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Chinese Scientists Develop Groundbreaking Sensory System for Prosthetic Limbs and Robotics

A team of Chinese scientists from the Southern University of Science and Technology (SUSTech), Xidian University, and the University of Houston has unveiled an innovative sensory system designed to replicate the human fingertip’s sense of touch. The breakthrough technology aims to bring a lifelike sensation of touch to robots or individuals with prosthetic limbs.

The AI-powered sensor, integrated into a prosthetic fingertip, has demonstrated the ability to recognize various textures, including wool, linen, nylon, polyester, and twill, providing real-time feedback to users. Published in the peer-reviewed journal Nature Communications, the researchers noted that the system achieved 100% accuracy in identifying 20 different commercial textiles at a fixed sliding rate.

The potential applications of this sensory system are vast, ranging from enhancing the sensing technologies in robotics and prosthetics to aiding sensory recovery in patients with artificial prostheses. The researchers also envision applications in haptics-based virtual reality and consumer electronics.

The sensor, attached to the fingertip of a prosthetic hand, transmits signals to a computer as it slides across different textiles. The signals are then analyzed using machine learning, with the recognition results displayed on a screen.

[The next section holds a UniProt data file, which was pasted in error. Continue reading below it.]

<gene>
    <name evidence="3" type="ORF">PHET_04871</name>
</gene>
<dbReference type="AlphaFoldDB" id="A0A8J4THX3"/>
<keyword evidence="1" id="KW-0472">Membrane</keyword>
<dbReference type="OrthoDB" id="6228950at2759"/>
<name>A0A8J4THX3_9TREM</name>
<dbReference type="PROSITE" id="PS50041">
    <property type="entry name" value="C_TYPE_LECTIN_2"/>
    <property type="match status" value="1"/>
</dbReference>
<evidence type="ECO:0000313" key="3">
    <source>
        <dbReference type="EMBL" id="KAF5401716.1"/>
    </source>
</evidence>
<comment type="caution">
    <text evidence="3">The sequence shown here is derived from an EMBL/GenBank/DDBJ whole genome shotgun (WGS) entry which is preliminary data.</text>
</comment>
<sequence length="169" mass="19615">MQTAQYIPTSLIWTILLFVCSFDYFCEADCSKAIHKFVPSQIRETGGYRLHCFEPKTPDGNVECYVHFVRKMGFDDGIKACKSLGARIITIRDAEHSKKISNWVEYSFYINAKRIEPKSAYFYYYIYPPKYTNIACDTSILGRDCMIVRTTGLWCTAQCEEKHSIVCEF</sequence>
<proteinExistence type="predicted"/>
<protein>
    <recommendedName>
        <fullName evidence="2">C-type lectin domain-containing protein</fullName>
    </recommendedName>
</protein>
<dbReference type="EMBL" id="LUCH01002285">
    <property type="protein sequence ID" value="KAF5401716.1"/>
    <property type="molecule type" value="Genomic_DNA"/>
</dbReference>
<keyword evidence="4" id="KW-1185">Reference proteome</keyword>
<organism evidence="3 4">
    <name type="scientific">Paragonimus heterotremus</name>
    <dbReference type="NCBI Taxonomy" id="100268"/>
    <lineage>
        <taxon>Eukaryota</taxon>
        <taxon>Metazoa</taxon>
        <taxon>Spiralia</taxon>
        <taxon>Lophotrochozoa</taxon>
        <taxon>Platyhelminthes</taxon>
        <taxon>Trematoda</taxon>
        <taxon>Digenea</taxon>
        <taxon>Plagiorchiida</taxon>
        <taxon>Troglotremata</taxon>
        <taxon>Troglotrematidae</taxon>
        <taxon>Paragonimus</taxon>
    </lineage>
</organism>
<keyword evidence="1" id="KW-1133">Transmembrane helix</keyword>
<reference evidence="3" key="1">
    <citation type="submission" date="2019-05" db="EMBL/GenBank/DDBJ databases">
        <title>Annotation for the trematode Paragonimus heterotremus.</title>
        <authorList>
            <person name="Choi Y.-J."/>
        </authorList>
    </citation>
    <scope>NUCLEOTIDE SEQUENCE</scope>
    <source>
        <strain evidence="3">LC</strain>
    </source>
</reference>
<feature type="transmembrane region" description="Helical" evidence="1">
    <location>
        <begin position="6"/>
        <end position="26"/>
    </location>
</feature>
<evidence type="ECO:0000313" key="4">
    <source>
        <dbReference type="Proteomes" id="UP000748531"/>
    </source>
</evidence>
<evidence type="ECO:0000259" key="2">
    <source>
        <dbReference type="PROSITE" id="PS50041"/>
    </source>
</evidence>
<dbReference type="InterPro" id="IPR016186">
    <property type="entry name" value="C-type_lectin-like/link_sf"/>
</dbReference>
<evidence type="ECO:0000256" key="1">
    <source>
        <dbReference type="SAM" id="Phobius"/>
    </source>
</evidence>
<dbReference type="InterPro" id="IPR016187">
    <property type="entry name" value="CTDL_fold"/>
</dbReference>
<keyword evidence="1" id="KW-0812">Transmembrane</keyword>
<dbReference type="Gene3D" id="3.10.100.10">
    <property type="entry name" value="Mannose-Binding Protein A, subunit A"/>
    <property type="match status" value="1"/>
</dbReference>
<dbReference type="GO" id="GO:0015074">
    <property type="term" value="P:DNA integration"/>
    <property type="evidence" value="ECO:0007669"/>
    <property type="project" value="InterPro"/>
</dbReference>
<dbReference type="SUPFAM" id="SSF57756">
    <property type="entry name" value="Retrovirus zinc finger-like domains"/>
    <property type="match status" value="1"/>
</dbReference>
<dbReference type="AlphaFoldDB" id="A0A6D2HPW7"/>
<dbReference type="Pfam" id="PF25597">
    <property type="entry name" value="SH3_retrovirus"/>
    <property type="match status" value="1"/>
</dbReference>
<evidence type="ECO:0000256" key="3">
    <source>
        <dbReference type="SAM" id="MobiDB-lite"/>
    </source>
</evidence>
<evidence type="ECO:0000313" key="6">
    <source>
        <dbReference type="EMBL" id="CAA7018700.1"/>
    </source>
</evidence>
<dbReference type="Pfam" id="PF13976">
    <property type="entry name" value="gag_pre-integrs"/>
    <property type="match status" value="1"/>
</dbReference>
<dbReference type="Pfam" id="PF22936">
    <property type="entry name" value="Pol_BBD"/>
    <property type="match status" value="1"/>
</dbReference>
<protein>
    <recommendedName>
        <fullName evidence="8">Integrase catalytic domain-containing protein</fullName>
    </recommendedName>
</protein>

Lead author Guo Chuanfei, a professor at SUSTech’s department of materials science and engineering, highlighted the simplicity and robustness of their single-sensor system compared to existing ones requiring two sensors and data acquisition systems.

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While challenges remain in transmitting electrical signals directly to the brain through nerves, the team is exploring alternative methods. Guo mentioned the possibility of transmitting signals to other parts of the body, such as the upper arm or chest, allowing the brain to process the sensory information.

Beyond robotics and prosthetics, the researchers believe their technology could find applications in virtual reality. Users might experience the sensation of touch remotely during video calls or feel the texture of products when shopping online.

The project exemplifies cross-disciplinary research, seamlessly integrating artificial intelligence, materials science, and robotics to push the boundaries of sensory technology.

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